It’s the most wonderful time of the year!! Hockey playoffs are winding down, or over and off-season training is upon us! As I’m interviewing and on-boarding new athletes (additionally I hear this from personal training clients as well), I commonly hear “shouldn’t I avoid __________ lift because it will hurt your __________?
Here’s a secret, there are no “bad” lifts!
Chances are “Jimbo” who told you not to do deadlifts cause they hurt your back (he knows because he hurt his back deadlifting), actually got hurt for one of five reasons.
Too Steep a Gradient
Remember ‘conditioning’ is context specific. So in this case we are talking about a base level of work capacity specific to the resistance training program you’ve undertaken. A big mistake after a long break in training (say a season) is trying to jump right into what you used to do. While good intentioned, it can cost you in the long run either with injury or lost training days due to excessive DOMS. Usually with athletes I incorporate a prehab phase to reintroduce the body to training concepts and take care of any structural issues that arose during the season.
This (you would think) is an obvious one, and I would surmise the underpinning of most exercise related injuries. Improper technique can be a by product of lack of knowledge (or the wrong knowledge provided by an unreliable source *cough* Gym Bro *cough*), failure due to fatigue (see above) or….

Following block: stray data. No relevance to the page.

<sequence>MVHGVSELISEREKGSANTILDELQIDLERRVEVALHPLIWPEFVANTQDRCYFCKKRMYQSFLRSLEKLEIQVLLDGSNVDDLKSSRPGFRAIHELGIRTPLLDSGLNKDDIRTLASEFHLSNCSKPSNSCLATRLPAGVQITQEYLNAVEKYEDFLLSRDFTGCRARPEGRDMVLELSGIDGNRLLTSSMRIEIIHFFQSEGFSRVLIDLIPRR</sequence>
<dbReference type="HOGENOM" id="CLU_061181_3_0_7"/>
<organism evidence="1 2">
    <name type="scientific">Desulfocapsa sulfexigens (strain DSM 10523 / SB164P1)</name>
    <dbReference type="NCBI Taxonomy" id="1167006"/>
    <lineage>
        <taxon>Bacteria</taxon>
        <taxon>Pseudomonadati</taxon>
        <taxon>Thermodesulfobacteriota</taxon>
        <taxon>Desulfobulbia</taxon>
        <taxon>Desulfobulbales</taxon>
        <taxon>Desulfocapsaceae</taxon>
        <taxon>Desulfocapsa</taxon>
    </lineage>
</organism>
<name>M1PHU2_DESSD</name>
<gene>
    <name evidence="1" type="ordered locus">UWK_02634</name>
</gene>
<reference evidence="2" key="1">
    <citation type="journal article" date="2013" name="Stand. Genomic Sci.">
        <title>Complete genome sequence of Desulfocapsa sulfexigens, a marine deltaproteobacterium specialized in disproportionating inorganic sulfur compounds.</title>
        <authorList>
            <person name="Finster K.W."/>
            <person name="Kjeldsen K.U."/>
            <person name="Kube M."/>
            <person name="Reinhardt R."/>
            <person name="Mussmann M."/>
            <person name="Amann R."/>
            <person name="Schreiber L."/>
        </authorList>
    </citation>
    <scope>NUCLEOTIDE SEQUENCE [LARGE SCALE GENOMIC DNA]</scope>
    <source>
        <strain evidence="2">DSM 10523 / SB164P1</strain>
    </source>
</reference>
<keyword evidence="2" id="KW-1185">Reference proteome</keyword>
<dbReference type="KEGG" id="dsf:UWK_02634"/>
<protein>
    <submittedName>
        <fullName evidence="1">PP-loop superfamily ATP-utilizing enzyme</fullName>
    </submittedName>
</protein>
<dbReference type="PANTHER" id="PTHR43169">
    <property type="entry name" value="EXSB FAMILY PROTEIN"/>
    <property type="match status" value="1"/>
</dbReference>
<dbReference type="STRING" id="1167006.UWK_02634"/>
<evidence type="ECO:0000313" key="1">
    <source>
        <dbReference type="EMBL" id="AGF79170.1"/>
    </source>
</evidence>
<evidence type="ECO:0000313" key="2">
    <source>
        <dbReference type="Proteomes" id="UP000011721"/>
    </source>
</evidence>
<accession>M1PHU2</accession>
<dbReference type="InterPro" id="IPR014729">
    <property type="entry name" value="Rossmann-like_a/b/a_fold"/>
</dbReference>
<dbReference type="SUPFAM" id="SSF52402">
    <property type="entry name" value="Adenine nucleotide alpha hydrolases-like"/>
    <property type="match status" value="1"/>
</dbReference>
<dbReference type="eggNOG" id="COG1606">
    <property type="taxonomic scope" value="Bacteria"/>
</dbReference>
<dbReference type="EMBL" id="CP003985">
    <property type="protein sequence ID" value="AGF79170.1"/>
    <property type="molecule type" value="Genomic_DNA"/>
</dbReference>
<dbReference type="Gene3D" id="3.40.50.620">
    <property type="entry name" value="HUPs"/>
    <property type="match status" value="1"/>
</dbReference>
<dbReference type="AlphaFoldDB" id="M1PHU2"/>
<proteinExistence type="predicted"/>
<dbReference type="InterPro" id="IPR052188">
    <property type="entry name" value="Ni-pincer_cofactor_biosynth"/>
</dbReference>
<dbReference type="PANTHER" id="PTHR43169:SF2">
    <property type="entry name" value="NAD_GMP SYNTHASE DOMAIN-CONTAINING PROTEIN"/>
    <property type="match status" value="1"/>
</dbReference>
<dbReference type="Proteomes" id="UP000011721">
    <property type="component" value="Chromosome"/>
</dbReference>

Wrong Technique for You
There is no one technique for any given exercise. There are basic principles we want to adhere to, however, the ideal squat or deadlift technique of a 6’5 basketball will look different than that of at 5’9 powerlifter, for reasons both biomechanical and intent driven. Bottom line find a trained eye, like a CSCS (Certified Strength and Conditioning Specialist) and ultimately, listen to your body.
Lack of Mindfulness
This is a message I frequently give my athletes. Do not approach the bar (or dumbbell, or kettlebell), until you are ready to move it. We must approach each set, each rep, with INTENT. Otherwise, firstly we aren’t maximizing our training outcome and secondly, we open ourselves up to injury; either as a by-product of not creating appropriate tension to bare the training load, or from not moving through our optimal technique.
Over trained/Overuse/Under recovered
This is a hotly debated topic, and often a case of semantics. What is overtraining? Does it exist? What are the signs? Shouldn’t it be under recovered? This is a whole can of worms which can be unpacked another day (and was briefly discussed here). Bottom line is this; not everyday is the same, and some days our bodies are better prepared (for a multitude of reasons) to perform optimally. Just because last week on Tuesday you deadlifted 285 for 6 reps, doesn’t mean this week on Tuesday you are ready to deadlift 285 for 6 reps, or 5 reps, or 3 reps for that matter. LISTEN TO YOUR BODY, be flexible in your programming and expectations, be aware of the effects of previous work on future work and live to train another day!!
Thanks again as always for reading. I would love to hear feedback, comments, question. Stay healthy and keep challenging yourself one session at a time!